Learn the differences between various types of nitrous oxide systems by watching this Summit Racing Quick Flicks video.

This video will answer some frequently asked questions, and highlight the differences between wet, dry, direct-port, and plate nitrous systems.

On this installment of Summit Racing Quick Flicks we are going to talk about the basics of nitrous systems.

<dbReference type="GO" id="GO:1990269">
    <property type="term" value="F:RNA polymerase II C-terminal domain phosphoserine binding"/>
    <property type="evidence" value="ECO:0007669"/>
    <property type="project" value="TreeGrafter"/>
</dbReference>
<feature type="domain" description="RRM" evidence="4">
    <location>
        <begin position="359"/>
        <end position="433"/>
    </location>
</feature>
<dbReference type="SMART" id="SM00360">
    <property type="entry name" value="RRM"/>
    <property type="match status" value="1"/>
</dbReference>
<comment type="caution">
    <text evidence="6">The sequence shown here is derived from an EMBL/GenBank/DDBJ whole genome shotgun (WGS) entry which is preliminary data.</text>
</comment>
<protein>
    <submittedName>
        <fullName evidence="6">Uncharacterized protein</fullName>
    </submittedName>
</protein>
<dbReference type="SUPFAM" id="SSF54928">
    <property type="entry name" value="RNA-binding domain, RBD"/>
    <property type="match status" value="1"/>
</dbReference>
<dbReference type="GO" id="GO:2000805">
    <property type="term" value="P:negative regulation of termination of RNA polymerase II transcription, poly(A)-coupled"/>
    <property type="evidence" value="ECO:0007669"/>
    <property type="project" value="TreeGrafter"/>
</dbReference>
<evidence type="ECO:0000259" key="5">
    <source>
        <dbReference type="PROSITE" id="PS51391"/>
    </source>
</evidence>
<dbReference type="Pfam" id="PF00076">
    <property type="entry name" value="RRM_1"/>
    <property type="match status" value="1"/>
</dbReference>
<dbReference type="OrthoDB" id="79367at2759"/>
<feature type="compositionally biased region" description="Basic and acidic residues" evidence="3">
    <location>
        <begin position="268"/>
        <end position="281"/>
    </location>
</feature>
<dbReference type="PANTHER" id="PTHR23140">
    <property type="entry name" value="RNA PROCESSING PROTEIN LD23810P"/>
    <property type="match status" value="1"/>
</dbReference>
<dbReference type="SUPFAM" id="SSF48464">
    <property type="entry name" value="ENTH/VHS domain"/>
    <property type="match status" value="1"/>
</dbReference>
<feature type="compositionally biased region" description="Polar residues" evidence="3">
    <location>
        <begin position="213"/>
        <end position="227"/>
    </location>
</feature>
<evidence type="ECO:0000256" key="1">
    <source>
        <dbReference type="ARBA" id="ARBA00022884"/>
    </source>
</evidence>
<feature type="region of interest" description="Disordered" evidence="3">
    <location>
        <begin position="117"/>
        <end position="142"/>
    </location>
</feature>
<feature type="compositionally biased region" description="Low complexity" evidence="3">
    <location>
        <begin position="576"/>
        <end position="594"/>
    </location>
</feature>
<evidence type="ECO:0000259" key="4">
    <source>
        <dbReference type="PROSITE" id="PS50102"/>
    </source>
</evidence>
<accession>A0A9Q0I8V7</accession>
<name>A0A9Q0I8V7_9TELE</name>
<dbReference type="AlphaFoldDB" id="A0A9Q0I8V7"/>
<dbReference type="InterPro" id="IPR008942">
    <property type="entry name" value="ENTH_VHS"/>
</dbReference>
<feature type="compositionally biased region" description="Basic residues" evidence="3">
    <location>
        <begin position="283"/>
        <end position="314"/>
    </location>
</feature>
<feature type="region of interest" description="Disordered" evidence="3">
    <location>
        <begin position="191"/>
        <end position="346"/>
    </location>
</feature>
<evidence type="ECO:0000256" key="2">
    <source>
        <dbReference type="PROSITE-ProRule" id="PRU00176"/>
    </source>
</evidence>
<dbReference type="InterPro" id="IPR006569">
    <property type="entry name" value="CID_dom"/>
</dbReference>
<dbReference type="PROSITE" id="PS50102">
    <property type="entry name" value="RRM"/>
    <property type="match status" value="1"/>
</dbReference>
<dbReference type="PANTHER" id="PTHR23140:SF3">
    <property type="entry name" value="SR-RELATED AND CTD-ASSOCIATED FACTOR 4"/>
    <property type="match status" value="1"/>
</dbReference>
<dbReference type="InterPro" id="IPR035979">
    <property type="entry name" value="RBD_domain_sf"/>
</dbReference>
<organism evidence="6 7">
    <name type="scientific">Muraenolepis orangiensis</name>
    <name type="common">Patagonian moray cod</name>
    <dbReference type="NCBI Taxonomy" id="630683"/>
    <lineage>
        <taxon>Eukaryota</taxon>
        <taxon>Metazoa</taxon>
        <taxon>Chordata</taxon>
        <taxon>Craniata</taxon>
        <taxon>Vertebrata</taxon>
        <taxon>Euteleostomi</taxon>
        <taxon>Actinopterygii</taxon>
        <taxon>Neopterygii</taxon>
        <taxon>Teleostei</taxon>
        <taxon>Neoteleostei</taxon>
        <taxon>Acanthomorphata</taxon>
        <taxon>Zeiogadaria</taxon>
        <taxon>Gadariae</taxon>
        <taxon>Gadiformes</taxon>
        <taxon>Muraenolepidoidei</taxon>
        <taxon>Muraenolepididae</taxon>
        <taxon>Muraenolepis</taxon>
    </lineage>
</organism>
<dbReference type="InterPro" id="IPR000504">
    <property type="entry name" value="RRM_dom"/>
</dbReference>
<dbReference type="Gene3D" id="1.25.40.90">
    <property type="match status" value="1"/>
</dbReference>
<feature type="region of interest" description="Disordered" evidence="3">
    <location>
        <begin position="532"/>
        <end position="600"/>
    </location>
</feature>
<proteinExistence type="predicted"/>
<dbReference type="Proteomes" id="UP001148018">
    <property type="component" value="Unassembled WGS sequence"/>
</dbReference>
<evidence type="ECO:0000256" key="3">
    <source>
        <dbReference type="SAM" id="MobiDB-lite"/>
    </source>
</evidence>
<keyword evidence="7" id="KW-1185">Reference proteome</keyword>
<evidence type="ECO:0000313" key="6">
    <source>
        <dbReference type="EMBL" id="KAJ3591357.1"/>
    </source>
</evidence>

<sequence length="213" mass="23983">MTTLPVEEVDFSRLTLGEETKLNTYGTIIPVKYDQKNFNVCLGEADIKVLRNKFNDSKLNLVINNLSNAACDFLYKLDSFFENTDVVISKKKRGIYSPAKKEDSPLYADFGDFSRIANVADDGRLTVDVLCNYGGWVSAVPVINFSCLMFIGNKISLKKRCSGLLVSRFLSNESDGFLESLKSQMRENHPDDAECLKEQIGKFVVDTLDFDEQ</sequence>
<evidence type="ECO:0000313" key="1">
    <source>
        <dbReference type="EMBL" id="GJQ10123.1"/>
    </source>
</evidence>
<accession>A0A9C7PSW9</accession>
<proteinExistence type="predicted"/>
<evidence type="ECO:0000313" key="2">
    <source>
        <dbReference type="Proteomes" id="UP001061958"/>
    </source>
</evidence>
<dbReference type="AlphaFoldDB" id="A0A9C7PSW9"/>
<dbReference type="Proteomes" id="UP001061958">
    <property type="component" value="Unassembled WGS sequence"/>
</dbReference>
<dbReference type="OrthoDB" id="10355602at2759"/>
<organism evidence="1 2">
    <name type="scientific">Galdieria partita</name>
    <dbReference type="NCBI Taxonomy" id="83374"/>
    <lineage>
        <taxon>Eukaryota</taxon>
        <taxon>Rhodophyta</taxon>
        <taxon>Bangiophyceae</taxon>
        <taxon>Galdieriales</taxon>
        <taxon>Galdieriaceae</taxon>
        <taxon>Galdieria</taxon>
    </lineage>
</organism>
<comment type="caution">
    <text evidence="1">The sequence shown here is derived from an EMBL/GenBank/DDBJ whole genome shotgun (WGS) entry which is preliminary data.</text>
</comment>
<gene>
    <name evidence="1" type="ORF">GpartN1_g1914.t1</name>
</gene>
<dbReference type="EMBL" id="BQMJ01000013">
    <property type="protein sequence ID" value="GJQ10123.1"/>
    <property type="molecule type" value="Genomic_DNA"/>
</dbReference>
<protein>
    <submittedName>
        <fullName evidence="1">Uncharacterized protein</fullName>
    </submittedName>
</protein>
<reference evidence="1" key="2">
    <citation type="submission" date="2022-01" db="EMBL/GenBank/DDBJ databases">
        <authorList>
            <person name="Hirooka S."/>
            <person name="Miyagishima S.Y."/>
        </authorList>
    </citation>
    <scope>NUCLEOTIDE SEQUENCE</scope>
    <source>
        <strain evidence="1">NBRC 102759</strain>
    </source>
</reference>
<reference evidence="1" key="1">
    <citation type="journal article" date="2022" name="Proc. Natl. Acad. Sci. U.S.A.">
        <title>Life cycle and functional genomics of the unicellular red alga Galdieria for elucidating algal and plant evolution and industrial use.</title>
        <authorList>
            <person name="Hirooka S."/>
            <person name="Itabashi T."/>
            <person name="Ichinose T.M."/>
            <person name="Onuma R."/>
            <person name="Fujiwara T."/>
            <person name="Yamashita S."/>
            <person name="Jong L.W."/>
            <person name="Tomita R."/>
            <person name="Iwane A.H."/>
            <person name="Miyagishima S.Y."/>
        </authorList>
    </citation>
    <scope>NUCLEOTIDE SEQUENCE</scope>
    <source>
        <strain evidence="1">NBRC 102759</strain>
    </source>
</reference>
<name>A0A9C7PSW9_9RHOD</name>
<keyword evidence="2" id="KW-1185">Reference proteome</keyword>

Now, we get a lot of questions regarding wet nitrous systems, dry nitrous systems, fogger systems, direct port systems, plate systems and what the difference is between all these different types of set ups so we will start by talking about wet nitrous systems vs. dry nitrous systems—the two main types of nitrous systems out there. Wet nitrous systems come with their own fuel components which allow you to introduce more fuel to your intake charge and increase horsepower that way. Dry nitrous systems, on the other hand, don’t come with fuel components and actually utilize your factory or existing fuel system components. And they will actually alter your factory fuel curve or they will drum or fuel out your injectors by creating more impulses from the nitrous solenoid. Dry nitrous systems are generally easier to set up between the two simply because you don’t have the added fuel components to install. Now let’s move on and talk about the different delivery methods for nitrous and this is where you get into plate systems versus direct port systems versus fogger systems. So first let’s start with the plate type systems. With a plate type nitrous system you essentially have a bar—a spray bar that’s mounted on a square plate and this plate mounts either between your carburetor and intake manifold or your throttle body and intake and injects the nitrous into the incoming air stream. For a direct port system, nitrous is actually injected into each individual engine cylinder through individual injectors. Plate systems are generally the easier of the two to install. The direct port systems are more accurate there is better distribution of the nitrous and therefore they are more powerful, however, they are usually more expensive and much more difficult to install than a plate system. Taking it one step further you also have fogger systems which kind of work off the direct port system. These essentially atomize the fuel a little more finely so you get just a little more horsepower for your dollar off of this. Now if you have more questions about nitrous systems or any other high performance related topic please feel free to leave a question in the comment section below.